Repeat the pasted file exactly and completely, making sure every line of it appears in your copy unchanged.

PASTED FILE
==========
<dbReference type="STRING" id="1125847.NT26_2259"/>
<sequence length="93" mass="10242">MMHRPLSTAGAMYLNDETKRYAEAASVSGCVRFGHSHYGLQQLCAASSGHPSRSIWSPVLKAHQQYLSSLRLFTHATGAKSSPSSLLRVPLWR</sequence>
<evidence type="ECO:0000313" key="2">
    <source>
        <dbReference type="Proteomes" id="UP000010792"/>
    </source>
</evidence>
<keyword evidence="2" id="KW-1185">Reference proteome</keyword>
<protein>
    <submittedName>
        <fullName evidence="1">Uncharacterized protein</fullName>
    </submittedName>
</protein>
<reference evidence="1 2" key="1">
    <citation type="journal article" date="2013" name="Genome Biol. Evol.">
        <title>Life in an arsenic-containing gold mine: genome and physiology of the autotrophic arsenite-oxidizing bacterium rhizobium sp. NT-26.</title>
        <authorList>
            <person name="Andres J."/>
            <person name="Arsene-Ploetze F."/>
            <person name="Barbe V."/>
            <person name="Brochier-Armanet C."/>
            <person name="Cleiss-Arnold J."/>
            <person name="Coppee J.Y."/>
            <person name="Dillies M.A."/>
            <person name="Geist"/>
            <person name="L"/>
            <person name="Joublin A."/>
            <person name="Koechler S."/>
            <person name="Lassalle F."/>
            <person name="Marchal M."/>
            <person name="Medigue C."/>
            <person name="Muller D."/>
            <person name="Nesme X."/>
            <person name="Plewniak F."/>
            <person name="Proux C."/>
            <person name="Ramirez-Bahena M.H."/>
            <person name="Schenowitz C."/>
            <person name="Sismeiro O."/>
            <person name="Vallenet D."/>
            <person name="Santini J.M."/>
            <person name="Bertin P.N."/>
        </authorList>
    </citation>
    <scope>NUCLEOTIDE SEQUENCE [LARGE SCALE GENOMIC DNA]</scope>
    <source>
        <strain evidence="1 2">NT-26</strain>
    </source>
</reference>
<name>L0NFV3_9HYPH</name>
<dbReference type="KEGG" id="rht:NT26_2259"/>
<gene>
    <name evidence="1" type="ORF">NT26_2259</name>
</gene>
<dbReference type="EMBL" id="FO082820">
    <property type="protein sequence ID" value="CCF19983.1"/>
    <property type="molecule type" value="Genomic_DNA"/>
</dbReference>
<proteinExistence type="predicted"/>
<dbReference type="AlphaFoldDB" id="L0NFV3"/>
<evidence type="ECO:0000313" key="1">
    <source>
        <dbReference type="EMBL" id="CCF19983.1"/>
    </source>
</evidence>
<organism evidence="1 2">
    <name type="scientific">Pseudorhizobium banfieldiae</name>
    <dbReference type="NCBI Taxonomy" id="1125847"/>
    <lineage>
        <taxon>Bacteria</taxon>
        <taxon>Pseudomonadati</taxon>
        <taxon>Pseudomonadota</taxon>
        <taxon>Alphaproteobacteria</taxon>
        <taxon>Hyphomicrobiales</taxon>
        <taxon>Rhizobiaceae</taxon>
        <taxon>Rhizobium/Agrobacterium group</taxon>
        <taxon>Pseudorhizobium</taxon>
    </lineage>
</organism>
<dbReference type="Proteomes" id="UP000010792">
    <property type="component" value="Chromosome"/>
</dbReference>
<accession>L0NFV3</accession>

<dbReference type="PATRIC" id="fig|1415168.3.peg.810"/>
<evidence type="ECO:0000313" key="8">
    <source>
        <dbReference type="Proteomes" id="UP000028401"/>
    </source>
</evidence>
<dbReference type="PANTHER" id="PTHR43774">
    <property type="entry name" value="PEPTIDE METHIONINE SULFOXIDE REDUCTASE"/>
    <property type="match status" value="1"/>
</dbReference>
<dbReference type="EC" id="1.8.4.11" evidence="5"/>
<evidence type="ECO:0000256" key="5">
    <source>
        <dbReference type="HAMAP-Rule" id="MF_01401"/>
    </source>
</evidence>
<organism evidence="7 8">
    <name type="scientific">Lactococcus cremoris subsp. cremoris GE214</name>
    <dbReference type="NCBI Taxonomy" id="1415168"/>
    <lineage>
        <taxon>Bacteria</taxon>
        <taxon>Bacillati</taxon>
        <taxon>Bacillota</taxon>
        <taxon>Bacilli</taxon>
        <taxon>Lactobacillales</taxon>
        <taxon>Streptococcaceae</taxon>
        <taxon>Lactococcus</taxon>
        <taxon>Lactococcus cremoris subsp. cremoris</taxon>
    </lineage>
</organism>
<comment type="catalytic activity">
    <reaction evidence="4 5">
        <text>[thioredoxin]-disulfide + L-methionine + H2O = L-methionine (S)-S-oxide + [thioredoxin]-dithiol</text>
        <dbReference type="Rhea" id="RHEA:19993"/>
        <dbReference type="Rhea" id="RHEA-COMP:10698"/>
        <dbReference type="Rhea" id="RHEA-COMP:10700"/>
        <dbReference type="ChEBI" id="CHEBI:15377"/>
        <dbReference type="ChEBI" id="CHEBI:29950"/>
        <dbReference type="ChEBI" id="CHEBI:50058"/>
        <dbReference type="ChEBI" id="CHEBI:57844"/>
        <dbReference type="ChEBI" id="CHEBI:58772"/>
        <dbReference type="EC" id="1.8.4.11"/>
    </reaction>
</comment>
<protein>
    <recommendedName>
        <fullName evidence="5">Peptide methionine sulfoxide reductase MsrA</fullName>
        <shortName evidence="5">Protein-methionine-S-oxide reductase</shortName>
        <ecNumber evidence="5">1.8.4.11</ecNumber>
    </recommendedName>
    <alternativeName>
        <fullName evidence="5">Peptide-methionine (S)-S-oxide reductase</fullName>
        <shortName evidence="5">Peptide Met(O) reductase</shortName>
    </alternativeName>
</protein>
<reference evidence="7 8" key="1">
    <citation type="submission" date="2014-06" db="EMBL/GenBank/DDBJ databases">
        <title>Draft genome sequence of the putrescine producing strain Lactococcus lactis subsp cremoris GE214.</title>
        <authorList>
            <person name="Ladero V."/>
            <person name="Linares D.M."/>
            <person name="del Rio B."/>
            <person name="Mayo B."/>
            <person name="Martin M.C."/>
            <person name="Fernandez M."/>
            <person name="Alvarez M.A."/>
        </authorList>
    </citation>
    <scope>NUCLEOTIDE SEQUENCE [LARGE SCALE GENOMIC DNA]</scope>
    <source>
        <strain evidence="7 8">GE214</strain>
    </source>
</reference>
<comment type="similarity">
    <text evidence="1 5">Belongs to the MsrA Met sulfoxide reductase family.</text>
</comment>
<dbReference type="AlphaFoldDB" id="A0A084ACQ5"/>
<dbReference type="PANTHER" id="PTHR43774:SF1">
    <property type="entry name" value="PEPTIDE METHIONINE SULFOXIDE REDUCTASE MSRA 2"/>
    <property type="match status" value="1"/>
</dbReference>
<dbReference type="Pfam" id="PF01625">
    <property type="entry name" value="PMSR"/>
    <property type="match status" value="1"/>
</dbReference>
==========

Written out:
<dbReference type="STRING" id="1125847.NT26_2259"/>
<sequence length="93" mass="10242">MMHRPLSTAGAMYLNDETKRYAEAASVSGCVRFGHSHYGLQQLCAASSGHPSRSIWSPVLKAHQQYLSSLRLFTHATGAKSSPSSLLRVPLWR</sequence>
<evidence type="ECO:0000313" key="2">
    <source>
        <dbReference type="Proteomes" id="UP000010792"/>
    </source>
</evidence>
<keyword evidence="2" id="KW-1185">Reference proteome</keyword>
<protein>
    <submittedName>
        <fullName evidence="1">Uncharacterized protein</fullName>
    </submittedName>
</protein>
<reference evidence="1 2" key="1">
    <citation type="journal article" date="2013" name="Genome Biol. Evol.">
        <title>Life in an arsenic-containing gold mine: genome and physiology of the autotrophic arsenite-oxidizing bacterium rhizobium sp. NT-26.</title>
        <authorList>
            <person name="Andres J."/>
            <person name="Arsene-Ploetze F."/>
            <person name="Barbe V."/>
            <person name="Brochier-Armanet C."/>
            <person name="Cleiss-Arnold J."/>
            <person name="Coppee J.Y."/>
            <person name="Dillies M.A."/>
            <person name="Geist"/>
            <person name="L"/>
            <person name="Joublin A."/>
            <person name="Koechler S."/>
            <person name="Lassalle F."/>
            <person name="Marchal M."/>
            <person name="Medigue C."/>
            <person name="Muller D."/>
            <person name="Nesme X."/>
            <person name="Plewniak F."/>
            <person name="Proux C."/>
            <person name="Ramirez-Bahena M.H."/>
            <person name="Schenowitz C."/>
            <person name="Sismeiro O."/>
            <person name="Vallenet D."/>
            <person name="Santini J.M."/>
            <person name="Bertin P.N."/>
        </authorList>
    </citation>
    <scope>NUCLEOTIDE SEQUENCE [LARGE SCALE GENOMIC DNA]</scope>
    <source>
        <strain evidence="1 2">NT-26</strain>
    </source>
</reference>
<name>L0NFV3_9HYPH</name>
<dbReference type="KEGG" id="rht:NT26_2259"/>
<gene>
    <name evidence="1" type="ORF">NT26_2259</name>
</gene>
<dbReference type="EMBL" id="FO082820">
    <property type="protein sequence ID" value="CCF19983.1"/>
    <property type="molecule type" value="Genomic_DNA"/>
</dbReference>
<proteinExistence type="predicted"/>
<dbReference type="AlphaFoldDB" id="L0NFV3"/>
<evidence type="ECO:0000313" key="1">
    <source>
        <dbReference type="EMBL" id="CCF19983.1"/>
    </source>
</evidence>
<organism evidence="1 2">
    <name type="scientific">Pseudorhizobium banfieldiae</name>
    <dbReference type="NCBI Taxonomy" id="1125847"/>
    <lineage>
        <taxon>Bacteria</taxon>
        <taxon>Pseudomonadati</taxon>
        <taxon>Pseudomonadota</taxon>
        <taxon>Alphaproteobacteria</taxon>
        <taxon>Hyphomicrobiales</taxon>
        <taxon>Rhizobiaceae</taxon>
        <taxon>Rhizobium/Agrobacterium group</taxon>
        <taxon>Pseudorhizobium</taxon>
    </lineage>
</organism>
<dbReference type="Proteomes" id="UP000010792">
    <property type="component" value="Chromosome"/>
</dbReference>
<accession>L0NFV3</accession>

<dbReference type="PATRIC" id="fig|1415168.3.peg.810"/>
<evidence type="ECO:0000313" key="8">
    <source>
        <dbReference type="Proteomes" id="UP000028401"/>
    </source>
</evidence>
<dbReference type="PANTHER" id="PTHR43774">
    <property type="entry name" value="PEPTIDE METHIONINE SULFOXIDE REDUCTASE"/>
    <property type="match status" value="1"/>
</dbReference>
<dbReference type="EC" id="1.8.4.11" evidence="5"/>
<evidence type="ECO:0000256" key="5">
    <source>
        <dbReference type="HAMAP-Rule" id="MF_01401"/>
    </source>
</evidence>
<organism evidence="7 8">
    <name type="scientific">Lactococcus cremoris subsp. cremoris GE214</name>
    <dbReference type="NCBI Taxonomy" id="1415168"/>
    <lineage>
        <taxon>Bacteria</taxon>
        <taxon>Bacillati</taxon>
        <taxon>Bacillota</taxon>
        <taxon>Bacilli</taxon>
        <taxon>Lactobacillales</taxon>
        <taxon>Streptococcaceae</taxon>
        <taxon>Lactococcus</taxon>
        <taxon>Lactococcus cremoris subsp. cremoris</taxon>
    </lineage>
</organism>
<comment type="catalytic activity">
    <reaction evidence="4 5">
        <text>[thioredoxin]-disulfide + L-methionine + H2O = L-methionine (S)-S-oxide + [thioredoxin]-dithiol</text>
        <dbReference type="Rhea" id="RHEA:19993"/>
        <dbReference type="Rhea" id="RHEA-COMP:10698"/>
        <dbReference type="Rhea" id="RHEA-COMP:10700"/>
        <dbReference type="ChEBI" id="CHEBI:15377"/>
        <dbReference type="ChEBI" id="CHEBI:29950"/>
        <dbReference type="ChEBI" id="CHEBI:50058"/>
        <dbReference type="ChEBI" id="CHEBI:57844"/>
        <dbReference type="ChEBI" id="CHEBI:58772"/>
        <dbReference type="EC" id="1.8.4.11"/>
    </reaction>
</comment>
<protein>
    <recommendedName>
        <fullName evidence="5">Peptide methionine sulfoxide reductase MsrA</fullName>
        <shortName evidence="5">Protein-methionine-S-oxide reductase</shortName>
        <ecNumber evidence="5">1.8.4.11</ecNumber>
    </recommendedName>
    <alternativeName>
        <fullName evidence="5">Peptide-methionine (S)-S-oxide reductase</fullName>
        <shortName evidence="5">Peptide Met(O) reductase</shortName>
    </alternativeName>
</protein>
<reference evidence="7 8" key="1">
    <citation type="submission" date="2014-06" db="EMBL/GenBank/DDBJ databases">
        <title>Draft genome sequence of the putrescine producing strain Lactococcus lactis subsp cremoris GE214.</title>
        <authorList>
            <person name="Ladero V."/>
            <person name="Linares D.M."/>
            <person name="del Rio B."/>
            <person name="Mayo B."/>
            <person name="Martin M.C."/>
            <person name="Fernandez M."/>
            <person name="Alvarez M.A."/>
        </authorList>
    </citation>
    <scope>NUCLEOTIDE SEQUENCE [LARGE SCALE GENOMIC DNA]</scope>
    <source>
        <strain evidence="7 8">GE214</strain>
    </source>
</reference>
<comment type="similarity">
    <text evidence="1 5">Belongs to the MsrA Met sulfoxide reductase family.</text>
</comment>
<dbReference type="AlphaFoldDB" id="A0A084ACQ5"/>
<dbReference type="PANTHER" id="PTHR43774:SF1">
    <property type="entry name" value="PEPTIDE METHIONINE SULFOXIDE REDUCTASE MSRA 2"/>
    <property type="match status" value="1"/>
</dbReference>
<dbReference type="Pfam" id="PF01625">
    <property type="entry name" value="PMSR"/>
    <property type="match status" value="1"/>
</dbReference>